Swinkels has been with Universal Pictures for 17 years.

At the same time, Universal Pictures has brought on Paul Higginson as marketing director of the new EMEA district that was created to lead the company’s UK team and European theatrical organization.

Previously, Higginson spent over 15 years at Twentieth Century Fox, most recently as EVP of EMEA.

Berghaus Appoints Charlie Pym As Global Brand Director 

Charlie Pym has been named global brand director of Pentland Brands’ Berghaus.

Pym joins Berghaus from McLaren, where was marketing director of the pro cycling and team Bahrain divisions, respectively.

Brand Ad Spend On Snapchat Increases 24 Percent YoY

During Q1, Snapchat saw its highest year-over-year revenue and daily active user growth rates in over three years. Based on MediaRadar’s latest analysis, it looks like the app is maintaining that momentum. It found that during April, brands’ ad spend on Snap increased 24 percent YoY.

Alongside new film releases, entertainment accounted for 42 percent of Snap’s ad spend so far in Q2. MediaRadar reports that HBO Max, Paramount+, BET+, Hulu and Amazon Prime spent over $2.8 million on Snap ads, representing 6 percent of all of Snap’s ad spend during April.

The top-spending advertisers were feature films including Without Remorse, Mortal Kombat and Fast & Furious 9, whose collective spend totaled over $5 million.

Other big Snap spenders in the entertainment category included streaming services (15 percent), mobile application (14 percent) and drama TV shows (13 percent).

After entertainment, the industries that spent the most on Snap ads were fashion, pharmaceutical and retail—each accounted for nearly 10 percent of ad spend on Snap in April. Zyrtec Allergy, Nike, Levi’s, Columbia, Lids and shopDisney were the top-spending brands, according to MediaRadar.

Highlights from Snap’s Q1 earnings report include reaching 280 million DAU, a 22 percent increase YoY, and generating $770 million in revenue, a 66 percent increase YoY.

The company also said that daily user engagement with its augmented reality (AR) Lenses grew more than 40 percent YoY. It outlined plans to capitalize on this trend via product innovation in ecommerce.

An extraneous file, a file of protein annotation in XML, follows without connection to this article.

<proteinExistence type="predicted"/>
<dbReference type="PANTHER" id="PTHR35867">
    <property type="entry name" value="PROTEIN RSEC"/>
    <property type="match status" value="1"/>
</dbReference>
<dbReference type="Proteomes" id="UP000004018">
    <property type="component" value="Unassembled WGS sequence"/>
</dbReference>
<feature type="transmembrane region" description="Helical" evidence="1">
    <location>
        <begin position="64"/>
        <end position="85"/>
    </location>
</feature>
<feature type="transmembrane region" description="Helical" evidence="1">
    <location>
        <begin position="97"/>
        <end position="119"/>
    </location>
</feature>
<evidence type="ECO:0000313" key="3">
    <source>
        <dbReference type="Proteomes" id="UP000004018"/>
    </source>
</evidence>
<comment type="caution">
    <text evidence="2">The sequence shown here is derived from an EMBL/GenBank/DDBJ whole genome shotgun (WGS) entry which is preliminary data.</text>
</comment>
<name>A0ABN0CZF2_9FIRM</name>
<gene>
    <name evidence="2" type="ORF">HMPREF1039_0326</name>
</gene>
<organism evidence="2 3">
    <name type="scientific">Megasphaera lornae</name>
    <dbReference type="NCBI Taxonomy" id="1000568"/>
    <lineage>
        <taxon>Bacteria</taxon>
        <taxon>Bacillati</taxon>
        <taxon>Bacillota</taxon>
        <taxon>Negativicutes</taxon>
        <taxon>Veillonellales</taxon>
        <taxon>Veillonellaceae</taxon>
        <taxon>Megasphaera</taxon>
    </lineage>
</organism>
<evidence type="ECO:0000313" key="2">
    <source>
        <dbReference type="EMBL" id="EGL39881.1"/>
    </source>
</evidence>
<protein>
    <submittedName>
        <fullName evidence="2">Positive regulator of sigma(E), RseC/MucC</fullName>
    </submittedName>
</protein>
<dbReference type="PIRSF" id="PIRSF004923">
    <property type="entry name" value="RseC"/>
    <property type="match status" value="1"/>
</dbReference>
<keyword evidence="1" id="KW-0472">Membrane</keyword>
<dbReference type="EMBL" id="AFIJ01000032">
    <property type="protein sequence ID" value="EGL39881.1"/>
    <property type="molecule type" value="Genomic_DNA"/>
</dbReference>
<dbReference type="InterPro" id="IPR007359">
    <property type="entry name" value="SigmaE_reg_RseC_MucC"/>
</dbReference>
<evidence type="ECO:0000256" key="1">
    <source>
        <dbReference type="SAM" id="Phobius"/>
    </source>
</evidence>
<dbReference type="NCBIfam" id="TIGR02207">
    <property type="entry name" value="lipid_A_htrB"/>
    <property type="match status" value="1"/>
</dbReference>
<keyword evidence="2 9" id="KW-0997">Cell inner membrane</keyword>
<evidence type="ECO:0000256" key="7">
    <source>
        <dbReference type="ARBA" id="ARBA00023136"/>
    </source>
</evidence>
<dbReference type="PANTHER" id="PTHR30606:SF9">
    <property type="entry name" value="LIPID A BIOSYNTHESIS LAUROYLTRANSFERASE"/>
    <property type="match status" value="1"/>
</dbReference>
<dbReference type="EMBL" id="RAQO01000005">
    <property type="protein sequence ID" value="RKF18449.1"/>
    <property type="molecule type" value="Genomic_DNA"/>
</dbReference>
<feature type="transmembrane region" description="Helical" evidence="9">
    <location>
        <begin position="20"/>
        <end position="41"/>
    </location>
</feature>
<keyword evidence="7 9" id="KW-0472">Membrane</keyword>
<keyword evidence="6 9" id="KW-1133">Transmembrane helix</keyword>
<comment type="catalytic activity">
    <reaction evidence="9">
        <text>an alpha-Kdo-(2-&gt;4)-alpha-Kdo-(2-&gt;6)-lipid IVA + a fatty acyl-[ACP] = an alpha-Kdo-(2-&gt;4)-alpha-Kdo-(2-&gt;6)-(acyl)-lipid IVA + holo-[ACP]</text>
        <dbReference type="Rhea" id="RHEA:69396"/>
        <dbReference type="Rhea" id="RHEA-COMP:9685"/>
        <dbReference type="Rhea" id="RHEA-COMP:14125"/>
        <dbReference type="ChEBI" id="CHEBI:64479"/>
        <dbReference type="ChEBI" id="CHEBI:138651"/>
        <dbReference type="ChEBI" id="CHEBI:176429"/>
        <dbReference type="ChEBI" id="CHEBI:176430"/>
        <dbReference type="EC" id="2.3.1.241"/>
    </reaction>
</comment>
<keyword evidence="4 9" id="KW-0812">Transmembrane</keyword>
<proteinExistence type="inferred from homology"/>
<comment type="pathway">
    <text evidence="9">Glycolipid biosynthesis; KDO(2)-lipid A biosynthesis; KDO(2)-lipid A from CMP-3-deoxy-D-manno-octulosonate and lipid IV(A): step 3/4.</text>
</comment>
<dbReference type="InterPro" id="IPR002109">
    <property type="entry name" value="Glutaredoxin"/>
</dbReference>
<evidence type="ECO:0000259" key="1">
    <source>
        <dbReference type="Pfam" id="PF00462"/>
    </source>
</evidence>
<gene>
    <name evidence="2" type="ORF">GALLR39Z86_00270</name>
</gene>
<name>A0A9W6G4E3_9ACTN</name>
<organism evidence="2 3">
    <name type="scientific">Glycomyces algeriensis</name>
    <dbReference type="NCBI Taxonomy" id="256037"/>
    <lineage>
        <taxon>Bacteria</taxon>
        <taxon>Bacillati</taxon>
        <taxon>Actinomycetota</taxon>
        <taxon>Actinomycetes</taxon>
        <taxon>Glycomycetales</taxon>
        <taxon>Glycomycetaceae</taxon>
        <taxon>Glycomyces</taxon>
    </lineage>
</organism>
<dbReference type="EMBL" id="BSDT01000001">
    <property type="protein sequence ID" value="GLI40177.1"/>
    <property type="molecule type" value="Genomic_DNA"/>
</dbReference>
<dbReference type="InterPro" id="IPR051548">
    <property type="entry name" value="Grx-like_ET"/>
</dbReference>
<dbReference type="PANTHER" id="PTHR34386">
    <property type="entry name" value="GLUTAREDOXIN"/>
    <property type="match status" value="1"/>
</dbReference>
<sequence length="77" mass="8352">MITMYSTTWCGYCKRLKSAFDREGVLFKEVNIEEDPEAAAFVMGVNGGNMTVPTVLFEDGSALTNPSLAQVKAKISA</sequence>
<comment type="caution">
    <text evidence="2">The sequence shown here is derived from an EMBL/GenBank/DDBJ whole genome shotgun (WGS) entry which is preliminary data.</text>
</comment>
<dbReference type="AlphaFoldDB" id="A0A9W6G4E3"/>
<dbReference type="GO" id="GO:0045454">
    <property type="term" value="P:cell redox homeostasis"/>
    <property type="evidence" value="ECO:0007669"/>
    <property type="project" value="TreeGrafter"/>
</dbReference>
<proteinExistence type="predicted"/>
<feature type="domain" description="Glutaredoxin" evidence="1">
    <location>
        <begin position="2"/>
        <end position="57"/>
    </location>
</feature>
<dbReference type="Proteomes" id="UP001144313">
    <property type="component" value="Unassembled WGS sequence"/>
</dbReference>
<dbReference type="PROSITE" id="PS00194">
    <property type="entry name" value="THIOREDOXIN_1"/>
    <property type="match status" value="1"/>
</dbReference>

“One of the key verticals we are tailoring our solutions for is apparel and accessories, which is the largest shopping category by far among US teenagers. We believe that helping buyers find the right size, fit and styles will reduce friction in their online shopping experience, which in turn will improve revenue and margins for our business partners while reducing the waste generated from returns,” said Snap’s chief executive Evan Spiegel.

On the heels of a successful Q1, Snapchat is presenting at IAB’s 2021 NewFronts, “Living the Stream,” alongside competitors TikTok and YouTube.

The Future Of Advertising In Video Games With Adverty’s Niklas Bakos

Niklas Bakos is the founder and chief strategy officer at Adverty, a company that helps put advertisements in video games. In this episode, Bakos and I discuss what in-game advertising looks like and how esports has exploded in popularity. 

The conversation starts with why Bakos founded Adverty. Having spent most of his career in the gaming industry, he saw a huge opportunity for marketers to easily reach their target audiences and do it “at scale.”

They discuss the esports revolution, why in-game advertising is more insightful than real-life street advertising, and how a marketer should be thinking about it.

In this episode, you’ll learn:

  • How mobile gaming is the leading platform for advertising
  • How in-game advertisements are more insightful than real-life advertisements
  • Why esports is the next gaming revolution

Key Highlights:

  • [01:12] Niklas’s “big fat cat”
  • [01:51] Why Niklas founded Adverty
  • [03:26] What is Adverty
  • [04:27] What in-game advertising looks like
  • [09:06] The brain impression algorithm
  • [14:37] The future of ad placement and pricing
  • [15:48] How to think about esports and its future
  • [19:00] Why mobile gaming has such a far reach
  • [21:12] Who is doing in-game marketing well
  • [22:43] The future of esports and in-game marketing
  • [24:18] An experience that defines Niklas, made him who he is today 
  • [25:52] Niklas’s advice for his younger self
  • [26:30] Niklas’s recent impactful purchase
  • [27:28] The brands, companies, and causes Niklas follows
  • [29:28] What Niklas says is today’s biggest threat and opportunity for marketers

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Alan B. Hart is the creator and host of “Marketing Today with Alan Hart,” a weekly podcast where he interviews leading global marketing professionals and business leaders. Alan advises leading executives and marketing teams on opportunities around brand, customer experience, innovation, and growth. He has consulted with Fortune 100 companies, but he is an entrepreneur at his core, having founded or served as an executive for nine startups.